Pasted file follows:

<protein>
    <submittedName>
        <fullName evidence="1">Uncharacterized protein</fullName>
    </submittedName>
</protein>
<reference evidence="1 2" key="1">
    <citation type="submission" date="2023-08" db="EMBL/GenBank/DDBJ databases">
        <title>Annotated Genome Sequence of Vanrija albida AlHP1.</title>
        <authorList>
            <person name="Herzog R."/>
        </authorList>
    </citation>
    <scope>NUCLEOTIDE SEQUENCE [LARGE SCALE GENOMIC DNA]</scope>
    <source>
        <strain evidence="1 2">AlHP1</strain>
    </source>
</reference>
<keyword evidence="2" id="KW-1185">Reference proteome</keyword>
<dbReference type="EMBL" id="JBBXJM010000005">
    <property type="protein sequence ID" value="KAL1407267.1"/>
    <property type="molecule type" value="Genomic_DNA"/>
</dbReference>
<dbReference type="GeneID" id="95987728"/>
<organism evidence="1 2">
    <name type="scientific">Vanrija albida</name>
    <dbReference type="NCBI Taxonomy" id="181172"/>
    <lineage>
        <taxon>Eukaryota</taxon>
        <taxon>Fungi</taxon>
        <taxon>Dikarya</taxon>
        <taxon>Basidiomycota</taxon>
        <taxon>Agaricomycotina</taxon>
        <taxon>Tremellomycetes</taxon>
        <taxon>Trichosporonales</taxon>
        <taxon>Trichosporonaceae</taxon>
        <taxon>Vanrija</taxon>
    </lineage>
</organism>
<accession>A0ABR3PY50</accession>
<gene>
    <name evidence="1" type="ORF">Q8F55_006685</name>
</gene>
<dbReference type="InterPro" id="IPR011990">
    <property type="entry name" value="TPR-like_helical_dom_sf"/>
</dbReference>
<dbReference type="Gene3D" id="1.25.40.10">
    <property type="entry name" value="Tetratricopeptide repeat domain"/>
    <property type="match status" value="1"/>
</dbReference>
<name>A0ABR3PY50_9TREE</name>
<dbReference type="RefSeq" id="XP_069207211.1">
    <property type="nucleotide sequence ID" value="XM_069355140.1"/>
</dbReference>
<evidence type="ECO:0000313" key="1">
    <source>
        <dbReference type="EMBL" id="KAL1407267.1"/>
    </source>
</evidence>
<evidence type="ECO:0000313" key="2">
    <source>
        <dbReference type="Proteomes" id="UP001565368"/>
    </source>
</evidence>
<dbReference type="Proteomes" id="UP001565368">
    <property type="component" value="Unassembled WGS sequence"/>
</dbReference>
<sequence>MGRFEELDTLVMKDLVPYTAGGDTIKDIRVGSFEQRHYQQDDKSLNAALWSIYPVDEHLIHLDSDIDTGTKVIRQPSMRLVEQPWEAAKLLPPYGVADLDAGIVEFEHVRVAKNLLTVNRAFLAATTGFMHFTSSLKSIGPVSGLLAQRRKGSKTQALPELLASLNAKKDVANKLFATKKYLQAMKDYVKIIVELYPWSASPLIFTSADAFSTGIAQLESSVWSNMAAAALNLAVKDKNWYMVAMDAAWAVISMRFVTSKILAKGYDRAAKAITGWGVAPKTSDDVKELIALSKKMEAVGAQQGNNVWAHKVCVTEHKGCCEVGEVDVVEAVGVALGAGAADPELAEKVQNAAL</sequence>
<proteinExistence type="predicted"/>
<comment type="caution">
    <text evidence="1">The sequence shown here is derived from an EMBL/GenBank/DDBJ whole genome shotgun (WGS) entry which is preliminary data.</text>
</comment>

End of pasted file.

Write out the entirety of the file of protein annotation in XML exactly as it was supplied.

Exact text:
<protein>
    <submittedName>
        <fullName evidence="1">Uncharacterized protein</fullName>
    </submittedName>
</protein>
<reference evidence="1 2" key="1">
    <citation type="submission" date="2023-08" db="EMBL/GenBank/DDBJ databases">
        <title>Annotated Genome Sequence of Vanrija albida AlHP1.</title>
        <authorList>
            <person name="Herzog R."/>
        </authorList>
    </citation>
    <scope>NUCLEOTIDE SEQUENCE [LARGE SCALE GENOMIC DNA]</scope>
    <source>
        <strain evidence="1 2">AlHP1</strain>
    </source>
</reference>
<keyword evidence="2" id="KW-1185">Reference proteome</keyword>
<dbReference type="EMBL" id="JBBXJM010000005">
    <property type="protein sequence ID" value="KAL1407267.1"/>
    <property type="molecule type" value="Genomic_DNA"/>
</dbReference>
<dbReference type="GeneID" id="95987728"/>
<organism evidence="1 2">
    <name type="scientific">Vanrija albida</name>
    <dbReference type="NCBI Taxonomy" id="181172"/>
    <lineage>
        <taxon>Eukaryota</taxon>
        <taxon>Fungi</taxon>
        <taxon>Dikarya</taxon>
        <taxon>Basidiomycota</taxon>
        <taxon>Agaricomycotina</taxon>
        <taxon>Tremellomycetes</taxon>
        <taxon>Trichosporonales</taxon>
        <taxon>Trichosporonaceae</taxon>
        <taxon>Vanrija</taxon>
    </lineage>
</organism>
<accession>A0ABR3PY50</accession>
<gene>
    <name evidence="1" type="ORF">Q8F55_006685</name>
</gene>
<dbReference type="InterPro" id="IPR011990">
    <property type="entry name" value="TPR-like_helical_dom_sf"/>
</dbReference>
<dbReference type="Gene3D" id="1.25.40.10">
    <property type="entry name" value="Tetratricopeptide repeat domain"/>
    <property type="match status" value="1"/>
</dbReference>
<name>A0ABR3PY50_9TREE</name>
<dbReference type="RefSeq" id="XP_069207211.1">
    <property type="nucleotide sequence ID" value="XM_069355140.1"/>
</dbReference>
<evidence type="ECO:0000313" key="1">
    <source>
        <dbReference type="EMBL" id="KAL1407267.1"/>
    </source>
</evidence>
<evidence type="ECO:0000313" key="2">
    <source>
        <dbReference type="Proteomes" id="UP001565368"/>
    </source>
</evidence>
<dbReference type="Proteomes" id="UP001565368">
    <property type="component" value="Unassembled WGS sequence"/>
</dbReference>
<sequence>MGRFEELDTLVMKDLVPYTAGGDTIKDIRVGSFEQRHYQQDDKSLNAALWSIYPVDEHLIHLDSDIDTGTKVIRQPSMRLVEQPWEAAKLLPPYGVADLDAGIVEFEHVRVAKNLLTVNRAFLAATTGFMHFTSSLKSIGPVSGLLAQRRKGSKTQALPELLASLNAKKDVANKLFATKKYLQAMKDYVKIIVELYPWSASPLIFTSADAFSTGIAQLESSVWSNMAAAALNLAVKDKNWYMVAMDAAWAVISMRFVTSKILAKGYDRAAKAITGWGVAPKTSDDVKELIALSKKMEAVGAQQGNNVWAHKVCVTEHKGCCEVGEVDVVEAVGVALGAGAADPELAEKVQNAAL</sequence>
<proteinExistence type="predicted"/>
<comment type="caution">
    <text evidence="1">The sequence shown here is derived from an EMBL/GenBank/DDBJ whole genome shotgun (WGS) entry which is preliminary data.</text>
</comment>